As a vendor, Business Associate Agreements (BAA) are something that I am very familiar with. Our business deals with PHI directly in order to provide the services we offer. This means that we need to have a signed BAA with the Covered Entities we do business with so that we are able to have access to this information.
Over the last few years these agreements have become more and more particular as far as what all the parties involved want. There are many reasons for this shift, and most of the changes that covered entities want are good. The problem is that we need to be realistic about what we can sign. If a vendor receives a BAA that says they will follow all the policies and procedures of the covered entity, they may not be able to sign it for a number of reasons. This fact is especially true if the vendor was never provided with the policies and procedures they will be expected to follow.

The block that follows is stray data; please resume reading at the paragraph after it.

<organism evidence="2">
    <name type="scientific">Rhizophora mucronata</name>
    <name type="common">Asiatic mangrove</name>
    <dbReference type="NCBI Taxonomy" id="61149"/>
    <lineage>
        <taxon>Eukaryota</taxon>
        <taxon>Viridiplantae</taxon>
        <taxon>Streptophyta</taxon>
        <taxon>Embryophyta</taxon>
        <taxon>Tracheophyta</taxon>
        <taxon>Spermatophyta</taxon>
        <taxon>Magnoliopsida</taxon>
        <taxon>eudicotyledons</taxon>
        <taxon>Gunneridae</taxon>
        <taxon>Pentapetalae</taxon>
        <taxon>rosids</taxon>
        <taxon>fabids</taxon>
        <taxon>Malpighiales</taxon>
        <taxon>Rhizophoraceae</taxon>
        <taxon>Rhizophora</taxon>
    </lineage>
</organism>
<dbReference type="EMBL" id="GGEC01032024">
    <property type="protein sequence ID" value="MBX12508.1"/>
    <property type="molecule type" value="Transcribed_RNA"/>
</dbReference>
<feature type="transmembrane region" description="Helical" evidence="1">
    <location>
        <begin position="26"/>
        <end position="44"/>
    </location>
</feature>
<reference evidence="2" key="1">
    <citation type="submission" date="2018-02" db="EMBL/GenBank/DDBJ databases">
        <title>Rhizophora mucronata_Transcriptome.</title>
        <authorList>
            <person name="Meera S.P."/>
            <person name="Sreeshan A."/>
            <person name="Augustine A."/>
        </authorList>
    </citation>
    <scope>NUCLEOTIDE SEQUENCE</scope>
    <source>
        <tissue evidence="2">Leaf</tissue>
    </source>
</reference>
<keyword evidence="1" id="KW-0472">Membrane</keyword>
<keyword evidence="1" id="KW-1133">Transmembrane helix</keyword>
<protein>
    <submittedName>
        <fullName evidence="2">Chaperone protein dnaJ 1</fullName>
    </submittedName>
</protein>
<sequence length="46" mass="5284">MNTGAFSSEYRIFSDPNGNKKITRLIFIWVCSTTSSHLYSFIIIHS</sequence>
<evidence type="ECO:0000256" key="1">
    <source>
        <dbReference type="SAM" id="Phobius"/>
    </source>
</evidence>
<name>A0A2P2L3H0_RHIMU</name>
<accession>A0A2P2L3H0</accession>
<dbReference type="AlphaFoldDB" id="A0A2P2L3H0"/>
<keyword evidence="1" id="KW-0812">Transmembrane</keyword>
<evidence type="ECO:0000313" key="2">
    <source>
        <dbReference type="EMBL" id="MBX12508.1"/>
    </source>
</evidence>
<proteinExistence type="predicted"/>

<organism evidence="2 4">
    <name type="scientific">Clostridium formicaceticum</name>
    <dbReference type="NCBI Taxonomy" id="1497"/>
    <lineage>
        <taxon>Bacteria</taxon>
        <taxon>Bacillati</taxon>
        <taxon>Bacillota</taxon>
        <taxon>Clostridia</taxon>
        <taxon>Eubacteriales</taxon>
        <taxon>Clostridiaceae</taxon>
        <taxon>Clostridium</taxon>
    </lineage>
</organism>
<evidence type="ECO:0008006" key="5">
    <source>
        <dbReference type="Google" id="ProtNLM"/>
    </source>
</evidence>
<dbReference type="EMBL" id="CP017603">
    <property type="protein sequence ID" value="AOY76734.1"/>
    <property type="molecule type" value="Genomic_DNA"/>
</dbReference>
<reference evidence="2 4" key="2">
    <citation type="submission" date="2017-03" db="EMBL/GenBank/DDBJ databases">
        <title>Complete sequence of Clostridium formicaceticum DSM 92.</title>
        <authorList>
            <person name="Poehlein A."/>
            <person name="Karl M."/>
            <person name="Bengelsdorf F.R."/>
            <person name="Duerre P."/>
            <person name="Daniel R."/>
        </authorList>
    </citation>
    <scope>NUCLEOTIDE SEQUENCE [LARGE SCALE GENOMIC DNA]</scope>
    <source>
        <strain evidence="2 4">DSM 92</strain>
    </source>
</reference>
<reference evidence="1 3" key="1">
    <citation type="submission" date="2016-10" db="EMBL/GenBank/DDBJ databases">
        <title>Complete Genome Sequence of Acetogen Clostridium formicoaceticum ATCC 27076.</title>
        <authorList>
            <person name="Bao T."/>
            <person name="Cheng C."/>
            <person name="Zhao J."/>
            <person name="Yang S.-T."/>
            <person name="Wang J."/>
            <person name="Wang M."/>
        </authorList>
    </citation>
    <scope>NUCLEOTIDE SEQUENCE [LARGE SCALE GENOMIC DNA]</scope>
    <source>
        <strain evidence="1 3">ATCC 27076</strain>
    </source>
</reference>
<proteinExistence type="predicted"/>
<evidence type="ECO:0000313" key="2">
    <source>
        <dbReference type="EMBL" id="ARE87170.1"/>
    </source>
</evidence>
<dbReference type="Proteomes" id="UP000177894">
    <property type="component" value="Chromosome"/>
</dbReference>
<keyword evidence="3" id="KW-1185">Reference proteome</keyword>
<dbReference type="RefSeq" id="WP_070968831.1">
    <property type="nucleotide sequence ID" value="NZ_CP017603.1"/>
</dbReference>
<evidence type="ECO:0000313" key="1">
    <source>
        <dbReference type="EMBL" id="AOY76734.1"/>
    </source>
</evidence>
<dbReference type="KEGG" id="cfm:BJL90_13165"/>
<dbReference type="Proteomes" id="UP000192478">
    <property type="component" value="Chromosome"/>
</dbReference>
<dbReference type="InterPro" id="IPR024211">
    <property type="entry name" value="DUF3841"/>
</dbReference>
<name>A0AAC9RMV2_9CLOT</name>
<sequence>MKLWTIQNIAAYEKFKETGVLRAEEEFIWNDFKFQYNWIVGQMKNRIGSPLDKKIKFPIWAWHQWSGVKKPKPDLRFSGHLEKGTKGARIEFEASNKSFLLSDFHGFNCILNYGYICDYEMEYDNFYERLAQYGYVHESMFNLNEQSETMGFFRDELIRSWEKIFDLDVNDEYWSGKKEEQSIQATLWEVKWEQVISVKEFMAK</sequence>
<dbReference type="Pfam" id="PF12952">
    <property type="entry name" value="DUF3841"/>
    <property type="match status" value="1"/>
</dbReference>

I think it is very important that vendors be given the BAA as soon as it looks like a contract might possibly happen. This way those types of issues can be discussed and all parties will end up with a BAA that does what it should and can be complied with. If a vendor doesn’t receive the BAA until the last minute, there may be pressure to sign it quickly to keep everything moving.
We as vendors are just as concerned with PHI, and we want to do the right thing. Let us be part of solution to the problem of protecting PHI and not an adversary.
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